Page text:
A white brow robin-chat
The Muscicapidae family of birds includes the Heuglin’s robin, also referred to as the white brow robin-chat.
The mature bird has brownish grey upper plumage and bright orange under plumage.
The white eyebrows that extend from the beak to the rear of the head are situated slightly above the eyes, and the crown is black.
Young birds have duller plumage, a lighter abdomen, and fine speckling around the head.
They are an African bird that may be found from Chad and Sudan all the way down to South Africa. They can also be found in the DRC, Tanzania, Angola, and Zambia.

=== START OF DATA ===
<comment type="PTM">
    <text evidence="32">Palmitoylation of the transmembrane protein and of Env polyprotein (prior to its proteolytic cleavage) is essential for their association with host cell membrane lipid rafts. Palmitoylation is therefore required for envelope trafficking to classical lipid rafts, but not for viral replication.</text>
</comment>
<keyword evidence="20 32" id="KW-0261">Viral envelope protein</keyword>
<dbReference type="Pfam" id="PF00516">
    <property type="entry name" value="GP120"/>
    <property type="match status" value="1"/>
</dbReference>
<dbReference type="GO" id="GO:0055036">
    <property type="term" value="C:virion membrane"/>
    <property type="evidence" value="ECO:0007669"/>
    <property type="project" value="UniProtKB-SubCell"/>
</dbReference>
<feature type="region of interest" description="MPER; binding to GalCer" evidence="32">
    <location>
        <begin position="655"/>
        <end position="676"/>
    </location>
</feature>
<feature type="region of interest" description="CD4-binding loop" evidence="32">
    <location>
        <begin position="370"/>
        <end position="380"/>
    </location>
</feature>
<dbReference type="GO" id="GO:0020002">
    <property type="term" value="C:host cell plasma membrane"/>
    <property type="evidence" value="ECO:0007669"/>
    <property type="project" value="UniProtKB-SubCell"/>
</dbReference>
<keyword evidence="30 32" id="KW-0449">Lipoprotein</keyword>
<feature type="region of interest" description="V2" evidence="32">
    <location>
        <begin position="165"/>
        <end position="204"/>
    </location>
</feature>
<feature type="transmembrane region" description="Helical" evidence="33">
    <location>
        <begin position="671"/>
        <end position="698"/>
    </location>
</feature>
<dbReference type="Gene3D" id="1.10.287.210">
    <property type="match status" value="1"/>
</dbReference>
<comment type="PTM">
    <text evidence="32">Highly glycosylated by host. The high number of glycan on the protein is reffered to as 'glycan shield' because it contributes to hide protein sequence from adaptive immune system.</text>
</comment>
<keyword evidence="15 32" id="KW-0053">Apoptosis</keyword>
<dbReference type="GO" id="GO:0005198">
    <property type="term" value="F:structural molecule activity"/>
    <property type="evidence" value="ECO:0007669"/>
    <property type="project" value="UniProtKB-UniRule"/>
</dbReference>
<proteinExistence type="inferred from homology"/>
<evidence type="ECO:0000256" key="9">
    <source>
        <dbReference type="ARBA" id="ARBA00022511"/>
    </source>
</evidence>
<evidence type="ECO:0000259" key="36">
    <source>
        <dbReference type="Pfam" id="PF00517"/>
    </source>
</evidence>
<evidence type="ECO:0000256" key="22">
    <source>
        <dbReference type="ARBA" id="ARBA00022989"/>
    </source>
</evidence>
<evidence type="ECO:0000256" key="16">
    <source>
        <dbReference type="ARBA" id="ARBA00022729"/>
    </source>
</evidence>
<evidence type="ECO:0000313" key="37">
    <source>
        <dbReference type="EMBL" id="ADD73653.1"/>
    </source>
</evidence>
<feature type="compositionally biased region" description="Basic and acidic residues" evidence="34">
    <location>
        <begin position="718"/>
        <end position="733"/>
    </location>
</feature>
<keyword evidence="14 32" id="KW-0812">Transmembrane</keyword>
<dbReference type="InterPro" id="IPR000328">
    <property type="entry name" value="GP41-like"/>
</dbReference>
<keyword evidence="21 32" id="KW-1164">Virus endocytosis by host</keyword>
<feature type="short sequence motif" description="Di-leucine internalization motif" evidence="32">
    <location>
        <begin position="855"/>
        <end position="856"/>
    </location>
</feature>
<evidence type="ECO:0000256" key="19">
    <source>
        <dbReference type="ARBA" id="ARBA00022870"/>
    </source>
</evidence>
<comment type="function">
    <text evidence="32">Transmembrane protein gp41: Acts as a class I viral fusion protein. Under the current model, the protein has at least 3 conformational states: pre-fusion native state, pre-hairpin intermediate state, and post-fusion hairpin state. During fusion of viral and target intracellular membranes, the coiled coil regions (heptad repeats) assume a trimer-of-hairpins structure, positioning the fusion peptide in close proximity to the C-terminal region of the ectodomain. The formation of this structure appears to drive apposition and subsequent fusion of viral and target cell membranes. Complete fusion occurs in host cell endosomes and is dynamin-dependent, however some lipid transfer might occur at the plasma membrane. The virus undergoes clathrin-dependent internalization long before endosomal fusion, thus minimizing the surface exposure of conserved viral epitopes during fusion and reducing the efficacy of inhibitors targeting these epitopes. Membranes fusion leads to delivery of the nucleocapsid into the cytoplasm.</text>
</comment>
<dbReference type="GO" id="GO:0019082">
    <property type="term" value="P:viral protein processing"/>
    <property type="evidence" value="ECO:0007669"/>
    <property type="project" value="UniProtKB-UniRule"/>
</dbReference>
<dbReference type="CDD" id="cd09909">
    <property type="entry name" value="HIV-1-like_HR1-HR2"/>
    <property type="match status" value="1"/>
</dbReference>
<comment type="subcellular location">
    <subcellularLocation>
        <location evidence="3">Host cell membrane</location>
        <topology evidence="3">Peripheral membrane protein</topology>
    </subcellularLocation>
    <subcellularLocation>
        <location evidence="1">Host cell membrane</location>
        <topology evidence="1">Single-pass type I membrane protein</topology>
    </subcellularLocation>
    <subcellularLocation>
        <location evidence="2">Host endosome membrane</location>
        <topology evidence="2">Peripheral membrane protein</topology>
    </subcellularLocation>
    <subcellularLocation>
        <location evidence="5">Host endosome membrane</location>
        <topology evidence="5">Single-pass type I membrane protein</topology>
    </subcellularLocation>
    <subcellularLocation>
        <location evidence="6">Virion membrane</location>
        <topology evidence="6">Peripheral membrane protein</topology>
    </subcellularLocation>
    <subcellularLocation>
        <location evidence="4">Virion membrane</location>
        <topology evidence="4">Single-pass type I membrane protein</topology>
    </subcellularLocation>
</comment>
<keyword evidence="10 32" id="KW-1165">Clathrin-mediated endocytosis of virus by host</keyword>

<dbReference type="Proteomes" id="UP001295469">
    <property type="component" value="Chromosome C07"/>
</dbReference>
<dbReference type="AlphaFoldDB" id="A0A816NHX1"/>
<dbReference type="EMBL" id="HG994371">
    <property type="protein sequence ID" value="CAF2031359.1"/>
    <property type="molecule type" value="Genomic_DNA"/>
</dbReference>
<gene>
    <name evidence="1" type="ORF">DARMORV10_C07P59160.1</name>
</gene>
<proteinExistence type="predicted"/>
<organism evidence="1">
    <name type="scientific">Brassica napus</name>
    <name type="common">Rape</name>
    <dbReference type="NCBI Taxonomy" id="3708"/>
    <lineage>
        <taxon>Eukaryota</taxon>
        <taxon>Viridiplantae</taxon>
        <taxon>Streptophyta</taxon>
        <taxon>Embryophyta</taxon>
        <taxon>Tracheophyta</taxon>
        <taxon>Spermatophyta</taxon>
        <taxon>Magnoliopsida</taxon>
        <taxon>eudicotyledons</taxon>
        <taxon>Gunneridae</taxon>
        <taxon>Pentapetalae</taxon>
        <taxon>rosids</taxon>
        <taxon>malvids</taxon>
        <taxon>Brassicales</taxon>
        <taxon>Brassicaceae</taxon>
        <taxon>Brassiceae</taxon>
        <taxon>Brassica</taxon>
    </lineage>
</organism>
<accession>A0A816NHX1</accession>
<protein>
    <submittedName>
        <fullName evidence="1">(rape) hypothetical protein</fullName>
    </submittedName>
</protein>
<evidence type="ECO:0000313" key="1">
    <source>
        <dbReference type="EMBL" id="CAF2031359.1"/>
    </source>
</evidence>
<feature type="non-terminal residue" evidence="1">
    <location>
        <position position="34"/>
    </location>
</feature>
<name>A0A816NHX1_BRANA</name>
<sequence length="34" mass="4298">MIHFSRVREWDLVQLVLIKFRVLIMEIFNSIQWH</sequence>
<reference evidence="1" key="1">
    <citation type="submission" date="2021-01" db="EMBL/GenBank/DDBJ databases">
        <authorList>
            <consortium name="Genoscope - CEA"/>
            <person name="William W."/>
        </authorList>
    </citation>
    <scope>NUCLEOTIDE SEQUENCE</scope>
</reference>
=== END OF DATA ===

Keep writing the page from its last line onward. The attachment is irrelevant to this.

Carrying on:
White brow robin-chats like the habitats of riverine woods with patchy canopies, evergreen thickets near lakeshores, and Acacia woodlands.
It is acceptable to have a few trees near open spaces, as well as in suburban gardens and parks.
They breed as monogamous pairs from August to January, constructing an open cup-shaped nest from fallen leaves and twigs.
Surrounded by rootlets, leaf midribs, and occasionally incredibly little twigs.
The nest is concealed behind an overhang and is located inside a hollow tree trunk or among the branches of shrubs.
Two to three eggs are laid by the female, and they are incubated for fourteen to seventeen days.
Both parents feed the young for 13–17 days after the eggs hatch.
With the exception of the extremes, this species has a wide breeding range and is regarded as common over most of it.